By DAVID VERGUN
Army News Service
Since Compre-hensive Soldier and Family Fitness launched its ArmyFit site two weeks ago, tens of thousands have logged on and are taking advantage of its features, designed to improve self-awareness in health and resilience.
In the first week alone, some 28,000 users visited the site where they took the Global Assessment Tool, or GAT, 2.0 and many then went on to view the myriad help and resources offered, said Lt. Col. Daniel Johnston, program manager for ArmyFit.
GAT 2.0 is an online assessment that’s been scientifically validated and accurately measures five dimensions of health, including the emotional, social, spiritual, familial and physical. The physical dimension consists of sleep, activity and nutrition, the three parts of Performance Triad.
The metrics from those five dimensions are then aggregated through an algorithm that has been scientifically validated to accurately predict a person’s life expectancy, Johnston said.
The assessment takes an average of 23 minutes to complete, is easy to do and the results are presented in colorful graphics depicting how the person rates in each of the five dimensions compared to his or her peers, he said.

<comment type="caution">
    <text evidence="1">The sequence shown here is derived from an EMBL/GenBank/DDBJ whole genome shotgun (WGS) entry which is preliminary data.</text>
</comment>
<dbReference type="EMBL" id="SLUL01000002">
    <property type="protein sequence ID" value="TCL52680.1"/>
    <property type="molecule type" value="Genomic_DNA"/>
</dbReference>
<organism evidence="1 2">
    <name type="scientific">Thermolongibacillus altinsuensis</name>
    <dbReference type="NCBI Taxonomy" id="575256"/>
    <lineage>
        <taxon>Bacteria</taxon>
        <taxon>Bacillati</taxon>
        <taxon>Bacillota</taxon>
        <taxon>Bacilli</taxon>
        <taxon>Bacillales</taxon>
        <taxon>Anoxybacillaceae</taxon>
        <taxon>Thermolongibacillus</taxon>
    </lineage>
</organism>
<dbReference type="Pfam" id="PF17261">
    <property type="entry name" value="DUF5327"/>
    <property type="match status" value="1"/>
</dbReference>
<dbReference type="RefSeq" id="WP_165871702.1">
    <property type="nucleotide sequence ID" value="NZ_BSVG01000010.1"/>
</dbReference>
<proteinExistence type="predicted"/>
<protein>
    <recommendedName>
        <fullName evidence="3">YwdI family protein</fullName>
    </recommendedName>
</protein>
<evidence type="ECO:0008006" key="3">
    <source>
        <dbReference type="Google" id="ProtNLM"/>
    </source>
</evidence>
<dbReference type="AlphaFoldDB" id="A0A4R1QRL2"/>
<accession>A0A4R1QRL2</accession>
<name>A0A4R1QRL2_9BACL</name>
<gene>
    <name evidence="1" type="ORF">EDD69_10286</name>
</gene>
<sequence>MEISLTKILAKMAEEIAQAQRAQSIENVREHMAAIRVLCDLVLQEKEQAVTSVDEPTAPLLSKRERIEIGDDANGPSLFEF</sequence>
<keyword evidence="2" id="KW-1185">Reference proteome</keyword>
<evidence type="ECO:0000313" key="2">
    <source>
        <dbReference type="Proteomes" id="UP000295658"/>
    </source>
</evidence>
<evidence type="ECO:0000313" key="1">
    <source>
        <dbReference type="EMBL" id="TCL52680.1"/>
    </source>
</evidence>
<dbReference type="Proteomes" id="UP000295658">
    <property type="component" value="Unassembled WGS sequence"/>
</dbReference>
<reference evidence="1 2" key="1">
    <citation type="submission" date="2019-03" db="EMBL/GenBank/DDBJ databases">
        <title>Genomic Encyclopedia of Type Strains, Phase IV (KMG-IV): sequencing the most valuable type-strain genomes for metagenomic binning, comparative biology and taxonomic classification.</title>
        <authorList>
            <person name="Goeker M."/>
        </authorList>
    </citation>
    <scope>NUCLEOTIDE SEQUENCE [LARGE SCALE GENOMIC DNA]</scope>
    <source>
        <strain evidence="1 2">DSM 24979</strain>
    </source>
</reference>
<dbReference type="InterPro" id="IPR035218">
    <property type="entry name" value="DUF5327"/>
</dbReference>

The GAT 2.0 also scores a person’s “real age” with their “actual age.”
In other words, someone who is 35 years old but is especially strong on all or most of the categories might be several years younger in “real” but not “actual” age.
Each of those dimensions have been shown to be a strong predictor of life expectancy and quality of life and those taking GAT 2.0 will hopefully be motivated to use the advantages of ArmyFit’s extensive information, programs and coaching.
Taking GAT 2.0 “is the first step in self-awareness and starts the on-boarding process to ArmyFit,” Johnston said, adding that taking GAT 2.0 annually is a requirement for every Soldier and it is also the first step in using ArmyFit.
As to the help that’s offered after taking GAT 2.0, Johnston said there are some 5,000 pages of sites relevant to those five dimensions on ArmyFit and, he noted, within the first week those topical pages generated around 86,000 page views.